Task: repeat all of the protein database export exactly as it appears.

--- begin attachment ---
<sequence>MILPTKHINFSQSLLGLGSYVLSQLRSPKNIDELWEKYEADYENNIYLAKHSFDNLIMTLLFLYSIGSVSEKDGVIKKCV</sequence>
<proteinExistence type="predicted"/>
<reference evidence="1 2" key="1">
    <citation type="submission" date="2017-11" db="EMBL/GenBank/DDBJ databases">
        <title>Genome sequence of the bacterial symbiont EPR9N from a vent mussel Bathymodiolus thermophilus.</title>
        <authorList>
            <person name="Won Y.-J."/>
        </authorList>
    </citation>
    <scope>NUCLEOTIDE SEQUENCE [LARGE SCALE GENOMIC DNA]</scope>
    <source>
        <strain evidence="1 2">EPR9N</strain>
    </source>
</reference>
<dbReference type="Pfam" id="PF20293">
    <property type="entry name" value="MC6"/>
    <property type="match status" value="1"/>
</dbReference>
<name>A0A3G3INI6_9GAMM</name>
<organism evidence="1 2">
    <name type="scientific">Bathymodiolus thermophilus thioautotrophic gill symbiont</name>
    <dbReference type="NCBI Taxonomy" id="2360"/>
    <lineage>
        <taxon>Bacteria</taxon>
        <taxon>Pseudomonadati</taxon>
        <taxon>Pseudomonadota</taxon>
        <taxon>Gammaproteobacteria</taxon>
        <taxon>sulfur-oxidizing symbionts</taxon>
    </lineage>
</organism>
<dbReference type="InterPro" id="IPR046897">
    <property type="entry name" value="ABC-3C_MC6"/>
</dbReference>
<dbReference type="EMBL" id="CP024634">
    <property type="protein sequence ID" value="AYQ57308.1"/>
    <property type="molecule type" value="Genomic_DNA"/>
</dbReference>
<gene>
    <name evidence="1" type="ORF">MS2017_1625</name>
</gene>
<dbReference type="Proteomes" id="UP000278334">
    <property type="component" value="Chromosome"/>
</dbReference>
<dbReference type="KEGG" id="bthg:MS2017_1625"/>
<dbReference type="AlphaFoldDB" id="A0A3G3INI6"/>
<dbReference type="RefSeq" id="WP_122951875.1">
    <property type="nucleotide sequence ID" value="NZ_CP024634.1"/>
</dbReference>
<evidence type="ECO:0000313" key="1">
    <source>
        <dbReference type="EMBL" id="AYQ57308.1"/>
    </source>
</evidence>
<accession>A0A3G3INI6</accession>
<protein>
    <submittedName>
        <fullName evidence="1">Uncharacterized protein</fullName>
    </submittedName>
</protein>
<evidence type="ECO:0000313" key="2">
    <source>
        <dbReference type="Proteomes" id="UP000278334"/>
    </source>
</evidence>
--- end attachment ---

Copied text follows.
<sequence>MILPTKHINFSQSLLGLGSYVLSQLRSPKNIDELWEKYEADYENNIYLAKHSFDNLIMTLLFLYSIGSVSEKDGVIKKCV</sequence>
<proteinExistence type="predicted"/>
<reference evidence="1 2" key="1">
    <citation type="submission" date="2017-11" db="EMBL/GenBank/DDBJ databases">
        <title>Genome sequence of the bacterial symbiont EPR9N from a vent mussel Bathymodiolus thermophilus.</title>
        <authorList>
            <person name="Won Y.-J."/>
        </authorList>
    </citation>
    <scope>NUCLEOTIDE SEQUENCE [LARGE SCALE GENOMIC DNA]</scope>
    <source>
        <strain evidence="1 2">EPR9N</strain>
    </source>
</reference>
<dbReference type="Pfam" id="PF20293">
    <property type="entry name" value="MC6"/>
    <property type="match status" value="1"/>
</dbReference>
<name>A0A3G3INI6_9GAMM</name>
<organism evidence="1 2">
    <name type="scientific">Bathymodiolus thermophilus thioautotrophic gill symbiont</name>
    <dbReference type="NCBI Taxonomy" id="2360"/>
    <lineage>
        <taxon>Bacteria</taxon>
        <taxon>Pseudomonadati</taxon>
        <taxon>Pseudomonadota</taxon>
        <taxon>Gammaproteobacteria</taxon>
        <taxon>sulfur-oxidizing symbionts</taxon>
    </lineage>
</organism>
<dbReference type="InterPro" id="IPR046897">
    <property type="entry name" value="ABC-3C_MC6"/>
</dbReference>
<dbReference type="EMBL" id="CP024634">
    <property type="protein sequence ID" value="AYQ57308.1"/>
    <property type="molecule type" value="Genomic_DNA"/>
</dbReference>
<gene>
    <name evidence="1" type="ORF">MS2017_1625</name>
</gene>
<dbReference type="Proteomes" id="UP000278334">
    <property type="component" value="Chromosome"/>
</dbReference>
<dbReference type="KEGG" id="bthg:MS2017_1625"/>
<dbReference type="AlphaFoldDB" id="A0A3G3INI6"/>
<dbReference type="RefSeq" id="WP_122951875.1">
    <property type="nucleotide sequence ID" value="NZ_CP024634.1"/>
</dbReference>
<evidence type="ECO:0000313" key="1">
    <source>
        <dbReference type="EMBL" id="AYQ57308.1"/>
    </source>
</evidence>
<accession>A0A3G3INI6</accession>
<protein>
    <submittedName>
        <fullName evidence="1">Uncharacterized protein</fullName>
    </submittedName>
</protein>
<evidence type="ECO:0000313" key="2">
    <source>
        <dbReference type="Proteomes" id="UP000278334"/>
    </source>
</evidence>